Many of my peri- and postmenopausal patients believe diminishing sexual interest, drive, and enjoyment is a normal part of human aging. In fact, they’ve accepted it — which is why they’re so shocked when I tell them this is nothing more than a myth.

Why do so many women believe sex is only for the young? Well, there are many reasons.

Postmenopausal sex is a taboo subject, and it’s not discussed as much as it deserves to be. There also isn’t nearly enough funding for women’s health research. Women’s Health Initiative was a landmark study, but it fell short of collecting exhaustive data. (More on the shortcomings of the WHI in an upcoming post.)

The sore lack of research and a societal aversion to transparent conversations has led to rampant misinformation about women’s sexual health. It’s something I as a physician strive to change, starting with my individual patients.

The truth is, women can and should have fulfilling sexual lives well into their 60s, 70s, and even 80s. There are many ways we can support our sexual health as we age, and we’ll discuss some of them in this post — but first, we’ll explore the significant health benefits of maintaining your sexual health throughout your healthspan.

Infographic: Common Myths About Women's Sexual Health You Should Stop Believing

The Benefits of Supporting You or Your Partner’s Sexual Health


Our relationships do wonders for our overall happiness and quality of life, and a healthy sexual relationship is no different. Physical intimacy solidifies the bond you share with your partner.

Intercourse facilitates the synthesis and release of a cascade of hormones, including oxytocin and DHEA, which play an important role in bonding. It’s a deep feeling that’s difficult to quantify, but one we all recognize.


Studies have demonstrated that sexually mindful women have better self-esteem and tend to be more satisfied with their relationships.

Pain Relief

Sex releases endorphins, which help with pain reduction. Not only is preexisting physical pain subjectively less intense during intercourse, but the endorphins released via orgasm can reduce stress and alleviate pain.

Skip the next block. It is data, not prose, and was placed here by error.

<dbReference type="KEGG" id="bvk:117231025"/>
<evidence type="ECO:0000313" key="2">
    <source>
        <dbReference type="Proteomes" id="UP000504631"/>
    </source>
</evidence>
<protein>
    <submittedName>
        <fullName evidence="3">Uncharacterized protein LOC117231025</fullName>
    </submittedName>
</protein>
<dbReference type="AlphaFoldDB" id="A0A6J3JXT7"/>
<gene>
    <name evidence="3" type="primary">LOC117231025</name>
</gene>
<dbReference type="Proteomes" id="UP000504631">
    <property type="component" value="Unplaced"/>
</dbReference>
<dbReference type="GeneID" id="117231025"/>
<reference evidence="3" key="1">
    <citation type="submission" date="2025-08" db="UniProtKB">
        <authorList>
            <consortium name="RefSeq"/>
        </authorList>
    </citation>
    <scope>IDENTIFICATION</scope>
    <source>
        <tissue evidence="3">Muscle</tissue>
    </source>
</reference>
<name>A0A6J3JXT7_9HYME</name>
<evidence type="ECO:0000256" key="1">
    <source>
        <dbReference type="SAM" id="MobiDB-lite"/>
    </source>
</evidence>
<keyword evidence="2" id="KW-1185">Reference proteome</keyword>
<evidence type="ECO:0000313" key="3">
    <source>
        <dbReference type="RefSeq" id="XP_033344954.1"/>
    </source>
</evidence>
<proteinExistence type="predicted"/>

The hormones released during sex have also been shown to improve sleep. When you improve your sleep, other aspects of your health are impacted, such as your immune function, cardiovascular health, and mood.

For example, some studies have shown a 30% increase in IGA antibodies in sexually active people versus the abstinent control group.

Breast Cancer Risk Reduction

There’s even a study that demonstrates a risk reduction for breast cancer in women who had sex once a month versus women who didn’t.

Ways to Support Our Sexual Health as We Age

Generally speaking, women experience a decline in interest, drive, and enjoyment of sex during perimenopause and postmenopause due to estrogen loss. Hormone replacement therapy is the primary way we can address this.

In fact, this was the norm in the early 2000s, when one in four women was receiving hormone replacement therapy. But the medical community has since stopped using this therapy regularly, and today, only about 4% of women are receiving hormone replacement.

We should reconsider using this therapy for individuals who are a good fit. Of course, we need to take factors like clotting disorders and stroke risk into account, but that aside, hormones can generally be a good solution for many women.

Other ways to support women’s sexual health include exercise, diet, and carefully chosen supplements. Regular exercise boosts libido. Fruits such as apples, watermelon, and cacao have been linked to enhanced vascular and sexual health. Soy and low-salt diets also help.

The biggest point I want to drive home today is that, as a woman, you are entitled to a vibrant, fulfilling sexual life no matter your age. While it’s common to experience decreased interest, drive, and enjoyment, it’s not a permanent situation, and you don’t need to resign yourself to it.

Talk to your doctor or therapist about the challenges you’re facing. There are solutions available to you, and we’re here to help.

Quote: Common Myths About Women's Sexual Health You Should Stop Believing

Today’s Takeaways

  1. The decline in sexual interest, drive, and enjoyment as you age is due to a natural loss of estrogen — but you don’t have to accept it.
  2. Depending on your individual risk factors, hormone replacement therapy may be a great option for you.
  3. Every woman, regardless of life stage, deserves a full, healthy, satisfying sexual life.